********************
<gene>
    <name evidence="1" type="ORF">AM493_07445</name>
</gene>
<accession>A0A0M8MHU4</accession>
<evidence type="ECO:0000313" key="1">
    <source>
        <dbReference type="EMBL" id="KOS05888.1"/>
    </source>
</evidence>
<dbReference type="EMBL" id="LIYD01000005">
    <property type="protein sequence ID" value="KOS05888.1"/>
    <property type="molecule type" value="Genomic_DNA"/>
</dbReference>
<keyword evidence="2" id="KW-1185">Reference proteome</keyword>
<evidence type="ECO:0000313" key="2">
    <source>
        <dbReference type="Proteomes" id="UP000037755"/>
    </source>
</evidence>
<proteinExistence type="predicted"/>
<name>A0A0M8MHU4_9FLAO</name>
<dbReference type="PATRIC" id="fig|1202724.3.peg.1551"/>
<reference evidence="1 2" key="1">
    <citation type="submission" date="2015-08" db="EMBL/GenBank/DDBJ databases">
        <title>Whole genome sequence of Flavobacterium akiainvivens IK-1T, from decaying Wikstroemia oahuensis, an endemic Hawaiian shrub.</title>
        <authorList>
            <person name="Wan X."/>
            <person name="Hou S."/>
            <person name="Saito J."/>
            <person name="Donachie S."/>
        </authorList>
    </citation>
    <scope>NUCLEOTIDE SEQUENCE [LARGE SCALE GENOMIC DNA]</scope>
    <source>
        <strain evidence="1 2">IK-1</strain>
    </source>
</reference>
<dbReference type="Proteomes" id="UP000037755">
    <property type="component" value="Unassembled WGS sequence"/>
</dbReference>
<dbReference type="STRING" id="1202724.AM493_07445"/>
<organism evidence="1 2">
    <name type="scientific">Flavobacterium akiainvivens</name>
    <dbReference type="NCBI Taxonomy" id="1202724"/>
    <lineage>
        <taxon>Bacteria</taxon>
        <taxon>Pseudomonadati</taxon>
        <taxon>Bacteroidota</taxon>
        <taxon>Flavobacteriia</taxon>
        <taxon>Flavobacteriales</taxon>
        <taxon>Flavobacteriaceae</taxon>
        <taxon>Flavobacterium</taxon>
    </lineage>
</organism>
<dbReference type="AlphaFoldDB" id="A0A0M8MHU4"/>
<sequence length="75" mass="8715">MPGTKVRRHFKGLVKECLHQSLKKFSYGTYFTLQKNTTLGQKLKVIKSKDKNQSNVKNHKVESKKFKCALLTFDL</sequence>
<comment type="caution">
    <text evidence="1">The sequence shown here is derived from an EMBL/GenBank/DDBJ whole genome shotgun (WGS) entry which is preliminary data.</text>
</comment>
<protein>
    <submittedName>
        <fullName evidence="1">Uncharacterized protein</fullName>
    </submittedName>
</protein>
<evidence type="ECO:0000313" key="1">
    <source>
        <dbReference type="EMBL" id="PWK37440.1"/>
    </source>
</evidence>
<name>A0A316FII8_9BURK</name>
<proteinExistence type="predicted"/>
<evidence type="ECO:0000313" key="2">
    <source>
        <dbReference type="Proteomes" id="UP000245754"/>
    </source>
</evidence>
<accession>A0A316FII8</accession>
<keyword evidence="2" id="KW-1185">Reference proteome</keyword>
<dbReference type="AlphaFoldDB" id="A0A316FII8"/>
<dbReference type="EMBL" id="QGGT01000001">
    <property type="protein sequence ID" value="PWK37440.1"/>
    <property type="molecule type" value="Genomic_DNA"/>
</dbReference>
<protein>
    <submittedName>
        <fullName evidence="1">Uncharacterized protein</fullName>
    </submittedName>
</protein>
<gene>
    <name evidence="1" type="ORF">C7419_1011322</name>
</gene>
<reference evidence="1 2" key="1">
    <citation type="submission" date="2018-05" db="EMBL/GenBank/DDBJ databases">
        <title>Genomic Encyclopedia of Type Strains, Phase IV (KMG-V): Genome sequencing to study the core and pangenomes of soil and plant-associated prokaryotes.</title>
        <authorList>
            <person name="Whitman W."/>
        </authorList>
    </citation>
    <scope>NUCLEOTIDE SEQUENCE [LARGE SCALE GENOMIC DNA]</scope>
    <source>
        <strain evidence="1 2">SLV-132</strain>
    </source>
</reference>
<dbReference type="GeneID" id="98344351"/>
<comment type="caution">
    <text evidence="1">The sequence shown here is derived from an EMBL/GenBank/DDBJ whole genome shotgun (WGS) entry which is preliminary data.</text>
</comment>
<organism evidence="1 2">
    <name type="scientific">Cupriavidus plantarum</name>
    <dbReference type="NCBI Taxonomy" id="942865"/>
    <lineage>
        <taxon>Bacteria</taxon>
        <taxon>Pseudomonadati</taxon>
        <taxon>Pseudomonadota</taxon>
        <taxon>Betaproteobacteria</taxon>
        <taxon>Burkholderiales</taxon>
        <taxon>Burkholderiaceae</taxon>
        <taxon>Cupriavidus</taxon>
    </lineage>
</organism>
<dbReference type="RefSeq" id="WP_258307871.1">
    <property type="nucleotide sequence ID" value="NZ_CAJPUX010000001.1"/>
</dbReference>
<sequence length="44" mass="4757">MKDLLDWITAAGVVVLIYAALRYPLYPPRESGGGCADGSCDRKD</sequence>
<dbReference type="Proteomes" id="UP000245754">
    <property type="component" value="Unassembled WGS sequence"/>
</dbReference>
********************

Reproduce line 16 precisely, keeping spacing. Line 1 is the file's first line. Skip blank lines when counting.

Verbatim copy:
    <source>